People do it, and fair play to them I suppose, but I hate the idea of encouraging melodrama or refusing to fix a relationship or problem purely because you think it will add to your reputation as an ‘artistic’ person or will provide you with fodder for future work.
It’s true that if you live a crazy life you may have more basic material than some but in my opinion your imagination and ability to empathise are the most important tools anyway, so why invite disruption into your life? And worse, why invite it on the other people in your life? I look at some writers and aspiring writers and I can’t help feeling sorry for their friends and partners. Not only because they’ve chosen to hang out with an egocentric writer, but also because they are being treated like experiments – as though they are nothing more than potential characters and not the thinking and feeling individuals they are.
It drives me mad when I hear people shrug off some god-awful mess they’ve created for themselves with a ‘well, it’ll make a good story someday’. I want to shout at them to get a grip and realise they can write a million stories, and none of them need be their lives. I hate the idea of instigating bad times for their entertainment value. I don’t want the drama. I want it to play out on the page – I don’t want it to be a game in the real world, where real people get hurt and not everyone is as good at forgetting as I am.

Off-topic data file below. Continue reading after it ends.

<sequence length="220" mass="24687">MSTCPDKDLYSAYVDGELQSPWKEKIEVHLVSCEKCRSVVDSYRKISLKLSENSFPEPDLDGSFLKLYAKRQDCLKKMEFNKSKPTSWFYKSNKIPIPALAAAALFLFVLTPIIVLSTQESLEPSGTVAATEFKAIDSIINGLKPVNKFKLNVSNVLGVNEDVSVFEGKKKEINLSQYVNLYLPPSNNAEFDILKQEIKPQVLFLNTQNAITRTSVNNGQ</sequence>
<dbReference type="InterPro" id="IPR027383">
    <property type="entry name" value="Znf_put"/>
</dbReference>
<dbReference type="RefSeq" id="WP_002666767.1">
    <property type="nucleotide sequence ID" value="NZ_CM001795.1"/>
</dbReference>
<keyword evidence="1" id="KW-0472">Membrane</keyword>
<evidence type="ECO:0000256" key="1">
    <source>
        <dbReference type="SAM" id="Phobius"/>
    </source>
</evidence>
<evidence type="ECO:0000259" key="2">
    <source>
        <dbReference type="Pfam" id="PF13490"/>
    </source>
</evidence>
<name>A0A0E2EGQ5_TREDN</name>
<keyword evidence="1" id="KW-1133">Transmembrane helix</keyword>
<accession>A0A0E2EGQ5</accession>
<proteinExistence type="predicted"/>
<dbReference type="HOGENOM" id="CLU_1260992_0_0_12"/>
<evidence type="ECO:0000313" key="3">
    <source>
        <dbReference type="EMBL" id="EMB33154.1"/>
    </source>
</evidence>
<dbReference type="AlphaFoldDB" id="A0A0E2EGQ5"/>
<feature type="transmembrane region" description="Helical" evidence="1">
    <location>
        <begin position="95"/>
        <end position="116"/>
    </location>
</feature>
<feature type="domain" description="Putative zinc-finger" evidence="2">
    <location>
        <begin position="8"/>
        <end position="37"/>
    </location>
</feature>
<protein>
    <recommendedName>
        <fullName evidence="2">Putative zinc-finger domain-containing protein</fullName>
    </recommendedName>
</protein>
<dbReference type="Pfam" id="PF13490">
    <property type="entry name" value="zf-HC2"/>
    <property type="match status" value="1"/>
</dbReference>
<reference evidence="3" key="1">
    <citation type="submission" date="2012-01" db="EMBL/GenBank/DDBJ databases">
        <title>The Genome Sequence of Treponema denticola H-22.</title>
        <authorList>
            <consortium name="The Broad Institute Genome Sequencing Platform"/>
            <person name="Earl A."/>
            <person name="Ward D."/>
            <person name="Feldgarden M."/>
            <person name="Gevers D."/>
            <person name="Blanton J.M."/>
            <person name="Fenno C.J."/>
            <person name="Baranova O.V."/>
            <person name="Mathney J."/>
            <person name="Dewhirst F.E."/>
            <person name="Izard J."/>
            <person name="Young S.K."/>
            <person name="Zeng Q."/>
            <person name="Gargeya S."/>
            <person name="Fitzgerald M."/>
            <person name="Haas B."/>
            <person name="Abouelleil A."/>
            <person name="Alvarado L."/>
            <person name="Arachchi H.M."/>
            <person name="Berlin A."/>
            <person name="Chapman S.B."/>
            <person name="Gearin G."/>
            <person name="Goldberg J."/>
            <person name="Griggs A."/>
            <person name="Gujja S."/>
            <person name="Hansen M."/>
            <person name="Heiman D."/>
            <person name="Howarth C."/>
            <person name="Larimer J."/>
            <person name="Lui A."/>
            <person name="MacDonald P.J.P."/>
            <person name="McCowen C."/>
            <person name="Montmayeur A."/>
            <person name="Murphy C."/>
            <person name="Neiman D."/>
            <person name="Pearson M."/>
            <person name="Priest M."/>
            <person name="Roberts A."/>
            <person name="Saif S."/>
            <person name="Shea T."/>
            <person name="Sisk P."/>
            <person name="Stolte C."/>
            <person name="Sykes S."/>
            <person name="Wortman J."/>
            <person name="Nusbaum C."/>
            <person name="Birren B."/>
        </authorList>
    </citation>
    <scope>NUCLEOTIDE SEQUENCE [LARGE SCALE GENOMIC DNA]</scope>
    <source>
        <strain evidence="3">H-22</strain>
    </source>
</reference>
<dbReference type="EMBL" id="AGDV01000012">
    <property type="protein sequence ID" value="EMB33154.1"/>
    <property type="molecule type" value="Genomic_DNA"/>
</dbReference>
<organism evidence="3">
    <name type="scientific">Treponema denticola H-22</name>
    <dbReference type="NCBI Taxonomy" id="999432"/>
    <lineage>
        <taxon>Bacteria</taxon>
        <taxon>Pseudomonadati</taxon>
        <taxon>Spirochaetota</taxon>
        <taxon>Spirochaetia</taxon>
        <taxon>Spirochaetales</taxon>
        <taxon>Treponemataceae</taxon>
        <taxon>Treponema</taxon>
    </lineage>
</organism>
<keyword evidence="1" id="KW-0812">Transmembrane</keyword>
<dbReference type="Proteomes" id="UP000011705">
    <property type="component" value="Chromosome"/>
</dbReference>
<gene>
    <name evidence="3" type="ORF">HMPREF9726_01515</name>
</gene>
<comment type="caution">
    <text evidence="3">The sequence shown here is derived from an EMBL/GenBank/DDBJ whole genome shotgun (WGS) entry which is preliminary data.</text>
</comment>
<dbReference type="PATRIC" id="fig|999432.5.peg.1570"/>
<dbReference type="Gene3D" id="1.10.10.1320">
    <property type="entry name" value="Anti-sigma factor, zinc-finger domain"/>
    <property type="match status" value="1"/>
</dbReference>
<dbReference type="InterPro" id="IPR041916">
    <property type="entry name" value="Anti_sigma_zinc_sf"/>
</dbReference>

However, every now and then – when I’ve been hanging out with a lot of particularly dramatic types – I start to forget all of this and begin to worry that I’m not living the life the way I should, that I’m too boring and will never get anywhere at this rate.
When that happens, I know it’s time to call on the anti-drama monkey! Gifted to me by a most awesome friend, this little chap popped into my life one pretty rubbishy Christmas in the form of a ‘knit your own monkey’ kit. At the time it felt as though everything was going wrong for various reasons and I was truly in danger of courting unnecessary drama, instead I got out the needles.
I’m not the best knitter and the poor dude is a little lumpy, but concentrating on him took my mind off the stuff that was driving me mental and reminded me I don’t need to make life more complicated for myself – I’ve got prose to play out my complications in. Henceforth, he became known as the anti-drama monkey and he sits on my bookcase to remind me that keeping it simple doesn’t make me a worse writer – it just makes me a saner Lynsey.